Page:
MIAMI (AP) — Three new police officers were fired for making comments on a group chat about using Miami’s primarily black neighborhoods for target practice, a newspaper reported Friday.
Officers Kevin Bergnes, Miguel Valdes and Bruce Alcin were let go on Dec. 23, after an internal affairs investigation concluded that they violated department policies, said the Miami Herald (http://hrld.us/2hxDZZp), citing documents it obtained.
The remarks angered local civil rights activists keeping tabs on a department that is currently scrutinized by the U.S. Department of Justice for a pattern of excessive force.
“It’s indicative of the casual conversations and comments that young and even more seasoned police officers are used to making without a lot of repercussions,” said Julia Dawson, an activist who has been part of law enforcement oversight panels in Miami.
The Miami police department said it would only confirm that officers Bergnes, Valdes and Alcin were fired, but did not explain the reasons behind the dismissals.
Attorney Stephan Lopez, who represents the three officers, told The Associated Press that his clients were joking and that the comments were taken out of context. He pointed out that Alcin is African-American and Valdes has a black grandfather.
“They wanted to make an example out of this. But they made an example of the wrong people,” Lopez said. “These guys didn’t shoot anybody. They were clearly joking around. They are kids. You don’t terminate them the day before Christmas Eve.”
The incident happened June 30, when the three officers responded to other rookie colleagues’ questions about shooting ranges in a WhatsApp chat they often used to communicate, the paper said. According to documents obtained by the Herald, the officers-in-training shared department information on that thread.
It said the documents show Bergnes sarcastically suggested the friend looking for a shooting range try a Bank of America, adding “they’ll even give you some cash.” He then suggested Model City — the police district that includes Liberty City and handles the bulk of the city’s shootings — as another location.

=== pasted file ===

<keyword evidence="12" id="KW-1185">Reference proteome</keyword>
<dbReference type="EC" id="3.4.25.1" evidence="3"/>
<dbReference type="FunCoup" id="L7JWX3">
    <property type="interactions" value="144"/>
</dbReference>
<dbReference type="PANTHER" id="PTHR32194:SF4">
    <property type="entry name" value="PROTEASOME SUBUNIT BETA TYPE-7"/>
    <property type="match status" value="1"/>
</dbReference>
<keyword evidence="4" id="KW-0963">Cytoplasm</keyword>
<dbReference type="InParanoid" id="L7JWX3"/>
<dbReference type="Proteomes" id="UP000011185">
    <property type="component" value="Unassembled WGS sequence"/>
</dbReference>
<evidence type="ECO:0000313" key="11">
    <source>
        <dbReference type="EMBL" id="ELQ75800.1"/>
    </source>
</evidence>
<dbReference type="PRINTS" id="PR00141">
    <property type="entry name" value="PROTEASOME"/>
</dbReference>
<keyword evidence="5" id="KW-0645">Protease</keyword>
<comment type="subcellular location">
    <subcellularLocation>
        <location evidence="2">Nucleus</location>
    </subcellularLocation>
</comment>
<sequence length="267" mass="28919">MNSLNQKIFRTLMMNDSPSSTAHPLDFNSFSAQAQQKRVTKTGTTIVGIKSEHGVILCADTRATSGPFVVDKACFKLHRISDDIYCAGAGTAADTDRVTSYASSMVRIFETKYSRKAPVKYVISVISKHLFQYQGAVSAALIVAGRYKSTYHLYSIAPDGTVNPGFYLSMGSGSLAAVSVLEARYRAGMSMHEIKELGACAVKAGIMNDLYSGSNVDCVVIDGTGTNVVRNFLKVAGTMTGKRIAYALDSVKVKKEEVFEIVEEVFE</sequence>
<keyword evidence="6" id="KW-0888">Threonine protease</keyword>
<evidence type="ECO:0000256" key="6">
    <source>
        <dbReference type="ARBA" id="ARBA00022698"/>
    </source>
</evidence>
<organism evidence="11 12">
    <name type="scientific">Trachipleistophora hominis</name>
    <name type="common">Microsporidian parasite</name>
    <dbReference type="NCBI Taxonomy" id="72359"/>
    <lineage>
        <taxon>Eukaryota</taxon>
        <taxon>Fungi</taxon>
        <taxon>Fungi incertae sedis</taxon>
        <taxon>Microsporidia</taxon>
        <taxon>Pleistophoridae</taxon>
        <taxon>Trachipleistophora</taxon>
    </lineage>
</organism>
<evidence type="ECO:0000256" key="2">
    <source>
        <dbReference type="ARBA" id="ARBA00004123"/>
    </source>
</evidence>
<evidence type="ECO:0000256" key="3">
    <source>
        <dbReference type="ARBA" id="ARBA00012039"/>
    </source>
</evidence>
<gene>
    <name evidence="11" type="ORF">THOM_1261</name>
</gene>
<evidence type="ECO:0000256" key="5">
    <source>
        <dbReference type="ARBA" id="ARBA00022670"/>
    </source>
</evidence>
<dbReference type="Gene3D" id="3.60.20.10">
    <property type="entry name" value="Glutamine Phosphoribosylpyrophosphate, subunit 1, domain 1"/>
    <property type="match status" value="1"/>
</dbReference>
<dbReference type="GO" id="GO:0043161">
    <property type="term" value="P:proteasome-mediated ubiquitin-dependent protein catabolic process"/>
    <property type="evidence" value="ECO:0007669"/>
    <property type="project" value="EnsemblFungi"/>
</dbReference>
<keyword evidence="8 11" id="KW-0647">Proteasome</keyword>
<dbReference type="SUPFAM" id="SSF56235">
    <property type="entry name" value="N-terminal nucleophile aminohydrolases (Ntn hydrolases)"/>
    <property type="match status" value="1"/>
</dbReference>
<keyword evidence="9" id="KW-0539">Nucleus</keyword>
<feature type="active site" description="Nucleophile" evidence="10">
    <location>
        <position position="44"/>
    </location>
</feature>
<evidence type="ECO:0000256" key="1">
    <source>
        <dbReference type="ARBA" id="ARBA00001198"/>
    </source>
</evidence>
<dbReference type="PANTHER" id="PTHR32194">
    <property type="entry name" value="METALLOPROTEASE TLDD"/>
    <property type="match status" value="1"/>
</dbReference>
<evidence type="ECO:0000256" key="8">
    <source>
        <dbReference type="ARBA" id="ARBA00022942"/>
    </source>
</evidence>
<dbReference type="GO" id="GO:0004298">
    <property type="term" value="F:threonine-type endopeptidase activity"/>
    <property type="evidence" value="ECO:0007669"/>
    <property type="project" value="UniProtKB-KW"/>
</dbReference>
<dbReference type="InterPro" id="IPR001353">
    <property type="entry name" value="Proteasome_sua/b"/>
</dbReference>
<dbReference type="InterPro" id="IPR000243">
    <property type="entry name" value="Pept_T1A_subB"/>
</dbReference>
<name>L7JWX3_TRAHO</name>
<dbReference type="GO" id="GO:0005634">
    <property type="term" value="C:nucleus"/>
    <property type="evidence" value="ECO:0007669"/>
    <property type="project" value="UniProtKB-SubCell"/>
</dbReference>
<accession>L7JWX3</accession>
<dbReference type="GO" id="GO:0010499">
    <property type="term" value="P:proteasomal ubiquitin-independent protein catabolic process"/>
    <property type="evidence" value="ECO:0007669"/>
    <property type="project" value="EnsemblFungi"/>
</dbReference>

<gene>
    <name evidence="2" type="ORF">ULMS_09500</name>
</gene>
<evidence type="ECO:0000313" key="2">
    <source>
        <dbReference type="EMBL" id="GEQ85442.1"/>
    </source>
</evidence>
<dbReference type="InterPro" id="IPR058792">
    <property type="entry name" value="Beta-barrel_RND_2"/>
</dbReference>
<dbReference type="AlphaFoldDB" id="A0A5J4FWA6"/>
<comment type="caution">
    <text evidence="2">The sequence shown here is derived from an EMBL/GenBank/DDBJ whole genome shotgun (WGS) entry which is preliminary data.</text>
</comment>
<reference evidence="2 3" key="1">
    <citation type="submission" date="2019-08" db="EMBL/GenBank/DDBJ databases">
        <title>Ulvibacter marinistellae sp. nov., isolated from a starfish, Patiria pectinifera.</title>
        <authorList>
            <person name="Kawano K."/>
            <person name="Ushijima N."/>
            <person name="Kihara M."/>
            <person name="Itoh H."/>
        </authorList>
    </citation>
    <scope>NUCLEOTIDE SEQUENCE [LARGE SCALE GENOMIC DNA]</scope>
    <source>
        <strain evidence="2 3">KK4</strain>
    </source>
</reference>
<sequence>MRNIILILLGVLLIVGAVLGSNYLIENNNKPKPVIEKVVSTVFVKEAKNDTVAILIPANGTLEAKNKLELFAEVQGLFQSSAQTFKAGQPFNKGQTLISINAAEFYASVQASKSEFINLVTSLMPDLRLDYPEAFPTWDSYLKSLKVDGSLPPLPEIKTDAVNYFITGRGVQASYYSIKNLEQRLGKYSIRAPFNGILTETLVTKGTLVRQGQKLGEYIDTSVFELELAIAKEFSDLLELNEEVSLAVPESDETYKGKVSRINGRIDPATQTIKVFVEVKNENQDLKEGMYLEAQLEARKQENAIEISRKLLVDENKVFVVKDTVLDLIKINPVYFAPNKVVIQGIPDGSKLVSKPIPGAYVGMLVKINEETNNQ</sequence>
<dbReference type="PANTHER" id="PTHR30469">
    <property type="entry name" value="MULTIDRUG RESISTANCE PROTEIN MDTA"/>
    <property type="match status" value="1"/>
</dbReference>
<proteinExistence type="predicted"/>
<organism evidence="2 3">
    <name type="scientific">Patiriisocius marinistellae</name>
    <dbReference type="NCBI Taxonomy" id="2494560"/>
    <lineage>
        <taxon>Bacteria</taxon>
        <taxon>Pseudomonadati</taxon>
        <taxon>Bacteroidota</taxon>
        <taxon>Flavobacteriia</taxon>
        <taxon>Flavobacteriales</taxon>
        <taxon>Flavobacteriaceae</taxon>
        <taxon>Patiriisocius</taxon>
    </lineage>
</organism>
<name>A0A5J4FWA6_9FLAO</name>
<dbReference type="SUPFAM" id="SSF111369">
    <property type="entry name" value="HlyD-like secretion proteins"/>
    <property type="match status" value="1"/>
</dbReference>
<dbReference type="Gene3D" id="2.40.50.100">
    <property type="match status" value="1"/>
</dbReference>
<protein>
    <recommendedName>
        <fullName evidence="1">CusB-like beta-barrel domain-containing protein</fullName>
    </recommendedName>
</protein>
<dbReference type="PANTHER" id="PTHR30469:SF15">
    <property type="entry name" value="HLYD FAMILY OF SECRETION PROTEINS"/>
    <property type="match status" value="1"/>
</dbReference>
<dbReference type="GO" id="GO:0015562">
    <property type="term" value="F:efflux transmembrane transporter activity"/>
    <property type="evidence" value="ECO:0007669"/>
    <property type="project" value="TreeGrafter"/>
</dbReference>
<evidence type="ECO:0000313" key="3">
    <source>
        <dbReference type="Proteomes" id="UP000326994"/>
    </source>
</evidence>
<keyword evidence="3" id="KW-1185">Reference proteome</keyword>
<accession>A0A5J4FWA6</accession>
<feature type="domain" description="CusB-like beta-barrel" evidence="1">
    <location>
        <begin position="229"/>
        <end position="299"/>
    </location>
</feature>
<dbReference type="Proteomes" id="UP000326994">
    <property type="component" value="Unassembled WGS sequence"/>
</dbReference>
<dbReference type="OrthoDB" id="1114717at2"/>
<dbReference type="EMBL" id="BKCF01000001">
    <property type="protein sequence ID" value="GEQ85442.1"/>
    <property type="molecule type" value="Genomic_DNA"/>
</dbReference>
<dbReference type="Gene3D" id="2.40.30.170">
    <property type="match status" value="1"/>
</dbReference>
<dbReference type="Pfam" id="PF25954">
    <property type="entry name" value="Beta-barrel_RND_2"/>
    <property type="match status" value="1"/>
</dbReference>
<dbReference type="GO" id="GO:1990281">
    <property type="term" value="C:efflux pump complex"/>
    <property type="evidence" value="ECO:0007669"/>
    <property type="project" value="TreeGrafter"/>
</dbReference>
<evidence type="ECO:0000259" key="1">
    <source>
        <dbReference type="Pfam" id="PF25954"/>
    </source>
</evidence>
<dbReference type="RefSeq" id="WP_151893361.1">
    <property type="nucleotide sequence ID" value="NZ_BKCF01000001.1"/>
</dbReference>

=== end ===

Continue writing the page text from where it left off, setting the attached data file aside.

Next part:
Valdes suggested a particular intersection in the Overtown community, according to the paper. It added that Alcin followed up, saying Valdes “wouldn’t understand” until he’s worked there.
The next day, an officer warned them that their words were offensive even though she didn’t think they were racist. “Your words can come back to bite you,” she allegedly wrote.
A sergeant learned of the conversation and ordered one officer to apologize. He also wrote a memo to a lieutenant about the matter, according to the Herald. Internal affairs began an investigation and concluded on Dec. 19 that they broke social media, courtesy and responsibility rules, the paper said.
Lopez, the attorney, said it’s too early to say whether he will file a lawsuit for wrongful termination or negotiate to get their jobs back. The officers were still on probation after being sworn in earlier this year.
Javier Ortiz, president of the police union, said he didn’t agree with the “joking texts” but that it wasn’t enough for dismissal. He said the city manager would “rather focus on text messages than the senseless killings and violent crime.”
The incident came months after the city of Miami agreed to go under supervision of the U.S. Justice Department to reform its policing after a series of police shootings from 2008 to 2011. The agreement followed a report that questioned 33 police shootings, including seven black men and teenagers who were killed in a short time.